The particulars which the princess had learned in regard to
Varenka's past and her relations with Madame Stahl were as
Madame Stahl, of whom some people said that she had worried her
husband out of his life, while others said it was he who had made
her wretched by his immoral behavior, had always been a woman of
weak health and enthusiastic temperament. When, after her
separation from her husband, she gave birth to her only child,
the child had died almost immediately, and the family of Madame
Stahl, knowing her sensibility, and fearing the news would kill
her, had substituted another child, a baby born the same night
and in the same house in Petersburg, the daughter of the chief
cook of the Imperial Household. This was Varenka. Madame Stahl
learned later on that Varenka was not her own child, but she went
on bringing her up, especially as very soon afterwards Varenka
had not a relation of her own living. Madame Stahl had now been
living more than ten years continuously abroad, in the south,
never leaving her couch. And some people said that Madame Stahl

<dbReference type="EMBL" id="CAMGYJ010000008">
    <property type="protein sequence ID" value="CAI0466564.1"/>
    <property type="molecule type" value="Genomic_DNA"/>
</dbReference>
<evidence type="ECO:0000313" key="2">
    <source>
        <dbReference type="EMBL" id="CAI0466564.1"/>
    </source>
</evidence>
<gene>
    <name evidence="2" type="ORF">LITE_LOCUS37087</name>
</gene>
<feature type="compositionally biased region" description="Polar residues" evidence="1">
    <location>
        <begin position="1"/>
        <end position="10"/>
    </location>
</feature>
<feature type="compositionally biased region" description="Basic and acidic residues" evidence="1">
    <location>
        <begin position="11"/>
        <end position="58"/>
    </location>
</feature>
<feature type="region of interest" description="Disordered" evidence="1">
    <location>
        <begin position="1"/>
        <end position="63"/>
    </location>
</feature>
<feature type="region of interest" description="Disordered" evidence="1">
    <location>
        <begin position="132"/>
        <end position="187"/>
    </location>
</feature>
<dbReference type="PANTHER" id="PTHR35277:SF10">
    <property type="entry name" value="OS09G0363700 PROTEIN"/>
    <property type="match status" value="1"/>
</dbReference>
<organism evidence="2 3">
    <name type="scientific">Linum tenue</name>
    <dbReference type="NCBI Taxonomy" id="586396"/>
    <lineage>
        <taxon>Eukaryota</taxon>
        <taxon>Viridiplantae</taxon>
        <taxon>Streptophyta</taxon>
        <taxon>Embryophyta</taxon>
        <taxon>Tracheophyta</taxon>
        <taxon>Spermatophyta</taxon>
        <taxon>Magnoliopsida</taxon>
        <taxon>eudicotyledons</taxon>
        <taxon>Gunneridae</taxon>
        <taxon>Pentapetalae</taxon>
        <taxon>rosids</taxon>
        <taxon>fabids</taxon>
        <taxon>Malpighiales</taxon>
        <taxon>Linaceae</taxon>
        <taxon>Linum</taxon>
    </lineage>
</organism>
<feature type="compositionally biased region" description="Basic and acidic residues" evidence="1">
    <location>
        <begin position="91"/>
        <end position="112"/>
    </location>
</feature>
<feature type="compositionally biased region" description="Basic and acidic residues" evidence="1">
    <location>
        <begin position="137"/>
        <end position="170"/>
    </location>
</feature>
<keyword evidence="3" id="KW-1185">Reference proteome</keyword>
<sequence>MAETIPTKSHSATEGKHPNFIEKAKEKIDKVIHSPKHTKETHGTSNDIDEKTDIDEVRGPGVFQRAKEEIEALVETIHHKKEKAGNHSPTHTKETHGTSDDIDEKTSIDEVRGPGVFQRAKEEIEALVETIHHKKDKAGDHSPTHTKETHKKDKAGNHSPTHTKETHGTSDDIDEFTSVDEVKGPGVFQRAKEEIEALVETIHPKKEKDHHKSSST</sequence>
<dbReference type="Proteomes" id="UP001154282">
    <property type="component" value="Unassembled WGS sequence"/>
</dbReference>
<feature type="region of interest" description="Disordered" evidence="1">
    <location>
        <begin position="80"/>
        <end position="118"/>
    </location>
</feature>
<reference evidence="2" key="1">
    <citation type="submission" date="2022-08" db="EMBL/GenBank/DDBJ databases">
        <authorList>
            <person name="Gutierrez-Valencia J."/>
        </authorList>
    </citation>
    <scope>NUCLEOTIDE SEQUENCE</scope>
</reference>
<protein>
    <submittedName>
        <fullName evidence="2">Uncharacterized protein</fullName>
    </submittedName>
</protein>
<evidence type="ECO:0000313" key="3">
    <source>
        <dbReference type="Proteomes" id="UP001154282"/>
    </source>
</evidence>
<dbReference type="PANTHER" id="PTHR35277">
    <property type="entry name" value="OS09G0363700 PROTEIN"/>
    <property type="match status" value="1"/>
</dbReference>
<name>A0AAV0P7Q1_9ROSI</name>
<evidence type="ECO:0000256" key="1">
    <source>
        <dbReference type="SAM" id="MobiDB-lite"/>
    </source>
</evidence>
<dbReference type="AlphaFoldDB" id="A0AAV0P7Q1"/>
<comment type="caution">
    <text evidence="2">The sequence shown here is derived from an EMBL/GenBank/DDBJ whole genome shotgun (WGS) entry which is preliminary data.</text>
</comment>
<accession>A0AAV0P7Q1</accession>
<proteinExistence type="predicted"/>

had made her social position as a philanthropic, highly religious
woman; other people said she really was at heart the highly
ethical being, living for nothing but the good of her
fellow creatures, which she represented herself to be. No one
knew what her faith was--Catholic, Protestant, or Orthodox. But
one fact was indubitable--she was in amicable relations with the
highest dignitaries of all the churches and sects.
Varenka lived with her all the while abroad, and everyone who
knew Madame Stahl knew and liked Mademoiselle Varenka, as
everyone called her.
Having learned all these facts, the princess found nothing to
object to in her daughter's intimacy with Varenka, more
especially as Varenka's breeding and education were of the
best--she spoke French and English extremely well--and what was
of the most weight, brought a message from Madame Stahl
expressing her regret that she was prevented by her ill health
from making the acquaintance of the princess.
After getting to know Varenka, Kitty became more and more
fascinated by her friend, and every day she discovered new
virtues in her.
The princess, hearing that Varenka had a good voice, asked her to
come and sing to them in the evening.